One of the great gifts of life is knowing people whose stories you want to tell. To be uniquely situated to tell these stories is a bit like a case of the Goldilocks zone — one cannot be too close lest you are swallowed by the heat of the story, and one cannot be too distant so as to be left untouched, cold and frigid.
So is my situation with my friend Kabi*.
My friend Kabi, who on the occasions of our annual reunions in Kolkata would press into my hands yet another cloth-bound Writers Workshop published book of poetry. His books of poetry. “You’ll recognize a dear friend among those who I thanked”, he guffawed.
My friend Kabi, whose continuous struggles with his bipolar medication meant the coexistence of highs when he would deeply believe that he, as a 34 yr old with a damaged knee, could compete in the Olympics, to numbing, dumbing, lows, when 12–14 hrs of sluggish sleep were commonplace.
My friend Kabi, who on the eve of my move to the United States in the winter of 2011, abruptly turned to grasp my arm and said “Sachin, don’t forget, satsang.” Precious words I never forget, as if they were not his, but through him, at a time when I needed them the most.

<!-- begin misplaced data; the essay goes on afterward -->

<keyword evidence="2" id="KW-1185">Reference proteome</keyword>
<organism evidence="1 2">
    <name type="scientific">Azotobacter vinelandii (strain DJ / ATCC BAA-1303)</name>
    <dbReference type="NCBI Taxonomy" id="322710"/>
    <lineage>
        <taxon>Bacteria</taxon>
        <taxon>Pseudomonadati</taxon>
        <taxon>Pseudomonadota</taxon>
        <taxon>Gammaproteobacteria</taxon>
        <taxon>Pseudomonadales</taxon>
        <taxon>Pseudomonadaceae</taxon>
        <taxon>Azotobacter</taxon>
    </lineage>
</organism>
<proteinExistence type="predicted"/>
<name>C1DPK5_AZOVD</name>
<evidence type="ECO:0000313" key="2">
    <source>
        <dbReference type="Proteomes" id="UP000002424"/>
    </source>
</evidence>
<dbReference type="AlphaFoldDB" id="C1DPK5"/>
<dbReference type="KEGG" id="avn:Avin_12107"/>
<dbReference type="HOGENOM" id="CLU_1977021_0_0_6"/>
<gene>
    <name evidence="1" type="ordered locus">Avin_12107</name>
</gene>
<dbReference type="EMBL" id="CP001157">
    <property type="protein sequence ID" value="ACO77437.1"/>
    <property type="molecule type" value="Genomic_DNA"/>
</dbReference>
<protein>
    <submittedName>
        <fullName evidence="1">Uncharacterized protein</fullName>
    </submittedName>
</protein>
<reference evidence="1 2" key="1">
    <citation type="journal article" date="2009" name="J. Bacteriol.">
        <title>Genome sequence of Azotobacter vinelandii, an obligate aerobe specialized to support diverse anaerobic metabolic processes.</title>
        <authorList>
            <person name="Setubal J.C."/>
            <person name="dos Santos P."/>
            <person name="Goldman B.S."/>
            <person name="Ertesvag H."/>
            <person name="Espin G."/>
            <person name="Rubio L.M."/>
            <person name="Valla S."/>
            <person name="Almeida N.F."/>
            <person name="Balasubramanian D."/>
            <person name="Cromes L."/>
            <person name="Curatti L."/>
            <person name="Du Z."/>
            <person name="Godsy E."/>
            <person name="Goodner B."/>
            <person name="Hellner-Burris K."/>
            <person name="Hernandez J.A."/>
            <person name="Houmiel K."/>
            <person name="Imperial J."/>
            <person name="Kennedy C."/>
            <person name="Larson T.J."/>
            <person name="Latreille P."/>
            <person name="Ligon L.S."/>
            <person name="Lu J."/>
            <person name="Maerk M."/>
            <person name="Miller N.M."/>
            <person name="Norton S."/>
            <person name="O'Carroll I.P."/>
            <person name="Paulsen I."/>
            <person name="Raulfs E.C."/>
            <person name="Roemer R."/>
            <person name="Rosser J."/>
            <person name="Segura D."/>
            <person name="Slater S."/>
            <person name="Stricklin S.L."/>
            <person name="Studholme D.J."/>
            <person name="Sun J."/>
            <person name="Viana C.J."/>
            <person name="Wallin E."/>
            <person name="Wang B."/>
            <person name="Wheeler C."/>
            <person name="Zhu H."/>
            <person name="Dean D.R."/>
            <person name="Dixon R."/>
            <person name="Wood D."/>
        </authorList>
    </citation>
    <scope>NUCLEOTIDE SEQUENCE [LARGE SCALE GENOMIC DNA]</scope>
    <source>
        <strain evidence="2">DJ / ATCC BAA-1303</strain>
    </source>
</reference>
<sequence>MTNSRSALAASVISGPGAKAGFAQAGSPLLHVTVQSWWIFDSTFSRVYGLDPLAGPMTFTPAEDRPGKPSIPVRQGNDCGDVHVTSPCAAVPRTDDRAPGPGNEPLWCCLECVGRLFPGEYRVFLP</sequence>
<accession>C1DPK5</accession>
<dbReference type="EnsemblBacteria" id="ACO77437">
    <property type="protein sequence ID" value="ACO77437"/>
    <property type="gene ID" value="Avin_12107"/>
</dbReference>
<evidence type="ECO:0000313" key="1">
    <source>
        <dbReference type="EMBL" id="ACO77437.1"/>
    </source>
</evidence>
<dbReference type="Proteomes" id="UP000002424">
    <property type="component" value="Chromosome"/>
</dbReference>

My friend Kabi, the forgiving victim of my invariable late-coming — to Flurys, Dover Place CCD and Baked ‘n Fried — and who taught me to accept and just be with the mild discomfort of restaurant patrons staring at your excitable companion.
My friend Kabi, whose faith in Thakur was the fragrant backdrop to moments of shared silence, and which faith, I hope, will find every single dark spot in Kabi’s tumultuous life and illuminate it irreversibly.
My friend Kabi, who met me at a cafe shop in the bucolic lanes of Dover Place, with anguish writ large, bared the stitched inside of his forearm, and spoke of the rare but immensely painful moments of self-destructive rage that would occasionally come upon him, like a great river of madness in which the boats of our resolve are swept up like toys, out to sea.
Kabi, the rooms of the facility where you are now confined can hold you only in body. Your freedom, my brother, must be temporarily martyred to society’s failure to understand and nurture all its children. While those of us who move about with our fragile potlis of sanity are given free rein, you, who can offer no such assurances of predictability, must be kept in check while we come up with answers.
Close your eyes, feel the heart that cannot be checked, the place you have always lived.
Till we meet again. Till the next cup of chai.
I’m a self-appointed union leader
In Your global factory
Demanding the highest possible wages
For us all:
- Sachin Malhan
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